Experts and life success stories support the idea that with a vision in mind, you are more likely to succeed far beyond what you could otherwise achieve without a clear vision. Think of crafting your life vision as mapping a path to your personal and professional dreams. Life satisfaction and personal happiness are within reach. The harsh reality is that if you don’t develop your own vision, you’ll allow other people and circumstances to direct the course of your life.

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                        How to Create Your Life Vision

                        Don’t expect a clear and well-defined vision overnight—envisioning your life and determining the course you will follow requires time, and reflection. You need to cultivate vision and perspective, and you also need to apply logic and planning for the practical application of your vision. Your best vision blossoms from your dreams, hopes, and aspirations. It will resonate with your values and ideals, and will generate energy and enthusiasm to help strengthen your commitment to explore the possibilities of your life.

                        What Do You Want?

                        The question sounds deceptively simple, but it’s often the most difficult to answer. Allowing yourself to explore your deepest desires can be very frightening. You may also not think you have the time to consider something as fanciful as what you want out of life, but it’s important to remind yourself that a life of fulfillment does not usually happen by chance, but by design.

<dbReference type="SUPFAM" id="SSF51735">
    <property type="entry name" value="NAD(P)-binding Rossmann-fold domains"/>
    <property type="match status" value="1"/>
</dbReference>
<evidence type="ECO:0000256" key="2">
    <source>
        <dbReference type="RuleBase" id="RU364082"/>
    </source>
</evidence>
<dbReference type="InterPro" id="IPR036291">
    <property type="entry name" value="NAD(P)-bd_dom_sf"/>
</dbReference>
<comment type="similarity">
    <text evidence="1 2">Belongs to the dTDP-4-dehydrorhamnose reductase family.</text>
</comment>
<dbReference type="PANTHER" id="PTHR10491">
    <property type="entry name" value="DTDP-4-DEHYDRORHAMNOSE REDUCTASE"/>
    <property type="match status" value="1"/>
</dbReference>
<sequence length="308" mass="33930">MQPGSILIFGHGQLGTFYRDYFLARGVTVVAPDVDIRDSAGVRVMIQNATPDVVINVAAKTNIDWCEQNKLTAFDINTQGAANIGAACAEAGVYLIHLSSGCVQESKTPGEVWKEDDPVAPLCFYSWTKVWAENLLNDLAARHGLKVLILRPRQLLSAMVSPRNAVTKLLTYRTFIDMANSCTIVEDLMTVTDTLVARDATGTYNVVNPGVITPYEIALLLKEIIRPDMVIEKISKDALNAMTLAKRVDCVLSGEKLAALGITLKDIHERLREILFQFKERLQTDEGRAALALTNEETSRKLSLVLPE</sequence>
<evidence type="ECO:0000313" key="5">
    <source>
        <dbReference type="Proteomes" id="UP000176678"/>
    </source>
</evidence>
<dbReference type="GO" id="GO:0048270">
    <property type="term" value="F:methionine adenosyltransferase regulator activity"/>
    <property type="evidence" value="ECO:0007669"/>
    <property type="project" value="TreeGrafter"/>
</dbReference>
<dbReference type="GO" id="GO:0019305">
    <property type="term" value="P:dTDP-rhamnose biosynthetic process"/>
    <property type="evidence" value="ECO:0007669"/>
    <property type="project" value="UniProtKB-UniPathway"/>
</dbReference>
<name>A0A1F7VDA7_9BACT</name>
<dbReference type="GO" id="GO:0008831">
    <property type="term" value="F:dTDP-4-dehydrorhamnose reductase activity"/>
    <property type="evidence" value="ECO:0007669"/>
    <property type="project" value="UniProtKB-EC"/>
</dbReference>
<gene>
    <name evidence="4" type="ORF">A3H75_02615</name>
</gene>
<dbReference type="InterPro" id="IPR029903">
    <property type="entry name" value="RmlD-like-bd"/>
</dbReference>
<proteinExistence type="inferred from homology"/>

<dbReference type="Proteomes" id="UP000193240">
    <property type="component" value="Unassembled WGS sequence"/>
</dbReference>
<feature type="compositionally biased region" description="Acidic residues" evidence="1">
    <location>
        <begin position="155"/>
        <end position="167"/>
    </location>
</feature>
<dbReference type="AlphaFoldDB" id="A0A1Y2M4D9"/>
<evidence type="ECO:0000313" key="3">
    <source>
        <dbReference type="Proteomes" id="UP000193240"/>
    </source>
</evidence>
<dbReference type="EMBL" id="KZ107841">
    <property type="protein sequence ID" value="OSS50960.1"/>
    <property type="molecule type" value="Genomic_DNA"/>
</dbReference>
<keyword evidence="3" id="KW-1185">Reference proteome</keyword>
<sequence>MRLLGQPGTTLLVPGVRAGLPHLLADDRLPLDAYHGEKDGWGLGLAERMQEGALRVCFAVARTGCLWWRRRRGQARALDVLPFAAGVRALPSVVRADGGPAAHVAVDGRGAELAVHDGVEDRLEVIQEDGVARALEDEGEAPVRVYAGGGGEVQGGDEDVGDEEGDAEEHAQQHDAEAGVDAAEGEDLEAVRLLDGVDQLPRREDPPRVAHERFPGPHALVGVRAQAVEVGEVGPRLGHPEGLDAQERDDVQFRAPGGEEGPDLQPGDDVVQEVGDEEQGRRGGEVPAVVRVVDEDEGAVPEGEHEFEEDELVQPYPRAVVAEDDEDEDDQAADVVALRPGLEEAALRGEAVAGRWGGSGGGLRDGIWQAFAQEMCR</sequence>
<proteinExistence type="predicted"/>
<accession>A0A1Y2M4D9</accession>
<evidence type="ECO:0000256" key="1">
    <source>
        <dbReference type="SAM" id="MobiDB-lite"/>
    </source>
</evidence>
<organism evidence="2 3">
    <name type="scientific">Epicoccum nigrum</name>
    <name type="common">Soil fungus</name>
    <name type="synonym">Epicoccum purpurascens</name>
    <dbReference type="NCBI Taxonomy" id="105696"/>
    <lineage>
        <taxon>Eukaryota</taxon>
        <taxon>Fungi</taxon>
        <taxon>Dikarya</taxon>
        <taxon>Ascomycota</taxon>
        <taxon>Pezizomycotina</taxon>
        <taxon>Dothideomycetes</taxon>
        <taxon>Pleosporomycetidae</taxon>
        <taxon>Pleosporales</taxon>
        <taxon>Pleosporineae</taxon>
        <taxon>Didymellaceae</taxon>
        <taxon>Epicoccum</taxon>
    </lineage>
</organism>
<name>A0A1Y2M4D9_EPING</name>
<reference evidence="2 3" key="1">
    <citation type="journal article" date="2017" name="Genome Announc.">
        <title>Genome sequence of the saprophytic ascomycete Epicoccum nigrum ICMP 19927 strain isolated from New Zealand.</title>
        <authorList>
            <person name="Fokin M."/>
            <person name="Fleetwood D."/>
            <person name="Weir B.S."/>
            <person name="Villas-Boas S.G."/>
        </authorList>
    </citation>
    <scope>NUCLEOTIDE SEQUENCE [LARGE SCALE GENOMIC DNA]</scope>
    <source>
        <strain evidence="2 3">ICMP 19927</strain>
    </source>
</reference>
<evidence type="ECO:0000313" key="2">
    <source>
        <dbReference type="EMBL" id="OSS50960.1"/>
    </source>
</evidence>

It’s helpful to ask some thought-provoking questions to help you discover the possibilities of what you want out of life. Consider every aspect of your life, personal and professional, tangible and intangible. Contemplate all the important areas, family and friends, career and success, health and quality of life, spiritual connection and personal growth, and don’t forget about fun and enjoyment.

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                        Some tips to guide you:

                        • Remember to ask why you want certain things
                        • Think about what you want, not on what you don’t want.
                        • Give yourself permission to dream.
                        • Be creative. Consider ideas that you never thought possible.
                        • Focus on your wishes, not what others expect of you.

                        Some questions to start your exploration:

                        • What really matters to you in life? Not what should matter, what does matter.
                        • What would you like to have more of in your life?
                        • Set aside money for a moment; what do you want in your career?
                        • What are your secret passions and dreams?
                        • What would bring more joy and happiness into your life?
                        • What do you want your relationships to be like?
                        • What qualities would you like to develop?
                        • What are your values? What issues do you care about?
                        • What are your talents? What’s special about you?
                        • What would you most like to accomplish?
                        • What would legacy would you like to leave behind?

                        It may be helpful to write your thoughts down in a journal or creative vision board if you’re the creative type. Add your own questions, and ask others what they want out of life. Relax and make this exercise fun. You may want to set your answers aside for a while and come back to them later to see if any have changed or if you have anything to add.

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                        What Would Your Best Life Look Like?